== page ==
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Heisse Biersuppe

Printed From: Foods of the World Forum
Category: Europe
Forum Name: Germany
Forum Discription: From the Alsatian influence in the west to the hearty eastern border, Germany has tradition and variety.
Printed Date: 31 March 2020 at 14:00

Topic: Heisse Biersuppe
Posted By: TasunkaWitko
Subject: Heisse Biersuppe
Date Posted: 13 March 2012 at 14:15
Following our discussion of various versions of - biersuppe here: -
I decided to take a run at heisse biersuppe, featured in Time/Life's Foods of the World - the Cooking of Germany. I found it to be unique and very good in its own right with a pleasant, unexpected flavour that I would definitely be willing to explore again.
Here's the recipe:
Quote Heisse Biersuppe
Hot Beer Soup
To serve 4:
  • 3 12-ounce bottles or cans of light beer
  • 1/2 cup sugar
  • 4 egg yolks
  • 1/3 cup sour cream
  • 1/2 teaspoon ground cinnamon
  • 1/4 teaspoon salt
  • Freshly-ground black pepper
Pour the beer and sugar into a heavy 4- to 5-quart saucepan. Bring to a boil over high heat, stirring constantly until the sugar is dissolved, then remove the pan from the heat. In a small bowl, beat the egg yolks with a wire whisk or fork to break them up, and beat in the sour cream a little at a time. Stir in about 1/4 cup of the hot beer into the mixture, and then whisk it into the beer. Add the cinnamon, salt and a few grindings of pepper. Return the pan to low heat, and cook, stirring constantly, until the soup thickens slightly. Do not let boil or it may curdle.

Taste for seasoning and serve at once from a heated tureen or in individual soup bowls.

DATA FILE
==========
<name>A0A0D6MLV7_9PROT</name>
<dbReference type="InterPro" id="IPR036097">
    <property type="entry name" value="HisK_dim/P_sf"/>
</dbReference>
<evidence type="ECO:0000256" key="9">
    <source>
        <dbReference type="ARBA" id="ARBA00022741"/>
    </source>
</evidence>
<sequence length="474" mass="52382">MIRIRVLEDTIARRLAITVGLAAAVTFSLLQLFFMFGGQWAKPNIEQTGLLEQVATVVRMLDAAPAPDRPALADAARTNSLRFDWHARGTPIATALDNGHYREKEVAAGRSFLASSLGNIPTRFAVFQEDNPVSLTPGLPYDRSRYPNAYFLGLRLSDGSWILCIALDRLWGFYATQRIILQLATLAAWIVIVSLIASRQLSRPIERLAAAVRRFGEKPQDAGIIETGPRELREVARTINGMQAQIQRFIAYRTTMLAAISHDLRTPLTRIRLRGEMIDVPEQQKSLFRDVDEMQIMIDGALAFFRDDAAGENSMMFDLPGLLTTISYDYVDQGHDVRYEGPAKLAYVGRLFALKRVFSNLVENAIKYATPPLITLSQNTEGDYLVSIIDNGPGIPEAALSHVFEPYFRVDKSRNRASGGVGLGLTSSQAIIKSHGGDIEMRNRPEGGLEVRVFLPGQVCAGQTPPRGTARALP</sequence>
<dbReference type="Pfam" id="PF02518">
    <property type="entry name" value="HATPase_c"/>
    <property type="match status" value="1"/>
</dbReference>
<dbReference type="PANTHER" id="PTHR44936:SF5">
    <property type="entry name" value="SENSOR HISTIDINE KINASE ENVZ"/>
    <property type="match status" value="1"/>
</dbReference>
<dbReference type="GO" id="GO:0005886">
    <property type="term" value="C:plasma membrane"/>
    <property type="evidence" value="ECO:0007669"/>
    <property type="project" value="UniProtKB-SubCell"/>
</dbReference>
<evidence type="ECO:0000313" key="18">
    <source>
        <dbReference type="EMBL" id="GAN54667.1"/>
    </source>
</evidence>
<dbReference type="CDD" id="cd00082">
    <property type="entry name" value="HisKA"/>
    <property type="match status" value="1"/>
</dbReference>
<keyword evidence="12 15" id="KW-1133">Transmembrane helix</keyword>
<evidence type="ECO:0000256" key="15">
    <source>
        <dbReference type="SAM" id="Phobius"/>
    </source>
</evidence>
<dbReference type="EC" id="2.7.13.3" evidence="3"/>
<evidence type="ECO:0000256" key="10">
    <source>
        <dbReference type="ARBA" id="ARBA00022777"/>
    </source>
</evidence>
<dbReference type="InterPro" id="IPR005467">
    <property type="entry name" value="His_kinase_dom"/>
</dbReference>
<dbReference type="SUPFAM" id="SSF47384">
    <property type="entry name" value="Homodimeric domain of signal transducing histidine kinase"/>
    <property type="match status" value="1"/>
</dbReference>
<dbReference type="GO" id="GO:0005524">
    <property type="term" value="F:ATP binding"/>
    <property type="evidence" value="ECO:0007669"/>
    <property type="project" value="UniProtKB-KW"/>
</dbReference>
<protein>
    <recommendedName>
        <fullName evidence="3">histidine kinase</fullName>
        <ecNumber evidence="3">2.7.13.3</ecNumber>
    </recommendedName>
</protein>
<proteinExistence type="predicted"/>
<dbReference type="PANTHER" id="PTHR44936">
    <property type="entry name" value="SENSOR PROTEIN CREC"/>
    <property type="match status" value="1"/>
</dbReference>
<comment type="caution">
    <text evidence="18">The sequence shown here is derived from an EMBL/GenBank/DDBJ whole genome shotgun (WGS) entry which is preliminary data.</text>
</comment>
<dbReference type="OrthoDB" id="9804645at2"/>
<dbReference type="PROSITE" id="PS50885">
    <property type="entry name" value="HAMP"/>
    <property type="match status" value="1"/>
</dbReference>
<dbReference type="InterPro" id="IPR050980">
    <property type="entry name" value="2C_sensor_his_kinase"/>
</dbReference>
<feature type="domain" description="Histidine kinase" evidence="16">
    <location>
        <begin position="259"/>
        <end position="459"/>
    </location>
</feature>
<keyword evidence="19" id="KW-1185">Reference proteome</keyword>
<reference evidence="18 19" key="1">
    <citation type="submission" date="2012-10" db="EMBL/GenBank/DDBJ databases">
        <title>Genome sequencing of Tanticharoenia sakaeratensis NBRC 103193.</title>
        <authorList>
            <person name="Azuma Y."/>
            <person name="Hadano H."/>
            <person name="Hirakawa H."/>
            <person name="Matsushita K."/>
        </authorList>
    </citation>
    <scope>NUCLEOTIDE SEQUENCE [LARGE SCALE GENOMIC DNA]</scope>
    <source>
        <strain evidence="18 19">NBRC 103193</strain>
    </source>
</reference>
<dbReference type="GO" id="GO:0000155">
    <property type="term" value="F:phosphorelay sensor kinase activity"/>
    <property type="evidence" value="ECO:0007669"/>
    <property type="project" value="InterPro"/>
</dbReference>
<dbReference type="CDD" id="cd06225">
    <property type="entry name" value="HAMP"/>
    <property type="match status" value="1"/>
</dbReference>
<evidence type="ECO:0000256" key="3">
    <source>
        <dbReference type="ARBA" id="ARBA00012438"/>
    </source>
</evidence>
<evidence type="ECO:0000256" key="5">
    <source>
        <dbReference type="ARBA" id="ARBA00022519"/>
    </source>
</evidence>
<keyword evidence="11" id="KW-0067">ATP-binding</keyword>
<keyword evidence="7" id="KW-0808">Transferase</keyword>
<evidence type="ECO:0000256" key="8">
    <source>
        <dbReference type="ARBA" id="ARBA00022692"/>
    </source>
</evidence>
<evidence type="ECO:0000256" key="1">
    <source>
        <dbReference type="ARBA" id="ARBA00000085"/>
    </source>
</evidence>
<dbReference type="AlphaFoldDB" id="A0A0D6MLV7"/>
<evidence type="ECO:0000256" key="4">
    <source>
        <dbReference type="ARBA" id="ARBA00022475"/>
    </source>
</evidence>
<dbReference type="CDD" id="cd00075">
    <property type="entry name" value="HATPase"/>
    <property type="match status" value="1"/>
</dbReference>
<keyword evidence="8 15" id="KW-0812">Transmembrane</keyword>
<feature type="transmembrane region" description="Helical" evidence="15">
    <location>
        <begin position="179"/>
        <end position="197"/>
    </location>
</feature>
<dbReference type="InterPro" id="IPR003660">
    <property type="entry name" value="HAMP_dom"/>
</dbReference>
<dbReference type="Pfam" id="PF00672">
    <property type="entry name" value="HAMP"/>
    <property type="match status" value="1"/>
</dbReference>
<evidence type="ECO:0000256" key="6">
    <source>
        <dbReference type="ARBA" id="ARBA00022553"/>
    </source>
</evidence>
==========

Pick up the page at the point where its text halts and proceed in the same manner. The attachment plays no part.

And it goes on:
Please note that, in the German context, a "light" beer does not have the same context that it has in America. Because I wanted to use a Montana-brewed beer, I limited my options somewhat, but the truth is that there are many out there, German, American and otherwise, to choose from.
When I made this, I wasn't having much luck with the camera. Some are a little pixilated, and others got a little washed out from all the light colours, but you will definitely get the idea.
Here are the goods:
As you can see, there is nothing here that is exotic, but I was impressed with the different layers of flavour. You definitely get a little bit of everything, from sweet (sugar) to sour/acid (sour cream) to salty (take a guess) to bitter (the beer) - albeit with an emphasis on sweet.
For this project, I chose Trout Slayer Wheat Ale, from Big Sky Brewing Co. in Missoula, Montana. It has long been a favourite of mine:
This worked pretty well, but there are so many good choices out there. One I would like to have tried would have been a "Berliner Blonde" or similar "light" beer. Another good choice would probably be Blue Boar, From Henry Weinhard's "Private Reserve" line. I don't know if Beck's would be a good choice, but after sampling the beer by itself, it is one I will probably try for this soup at a later date. Judging by the results, you want to avoid one that is overly-bitter or hoppy.
Anyway, the first thing I did was measure out my spices; when I do something completely unfamiliar for the first time, I usually stick pretty close to the recipe the first time. Here we have salt, pepper and ground cinnamon:
Next, I prepared the eggs by separating them and breaking up the yolks with a fork until they were a smooth, creamy yellow:
Then, I poured the beer into a Dutch-oven-type pot:
Added the sugar:
Then brought the beer and sugar to a quick boil:
And removed it from the heat.
Meanwhile, I stirred the sour cream into the egg yolks:
And then began the process called tempering, which involves adding a little bit of the hot beer into the eggs:
And stirring it into them well:
In order to bring their temperature up without cooking them.
I then added the tempered egg mixture back to the beer and added the spices:
I'm not sure why I added another picture here, but there it is:
By now, I was getting a blend of a lot of different aromas, and it was pretty good, with a very warm, spicy sensation that promised good things on a cold day.
I kept the biersuppe over low heat, stirring constantly:
The recipe says that the soup will "thicken slightly," but to me, this never really happened, even though it stayed quite warm (not boiling, which would curdle the soup) for an extended period of time. It did get a little more "body" to it, but by no means was it "thickened," in my opinion; however, when I judged it to be done, I ladled it into bowls:
And gave it a try.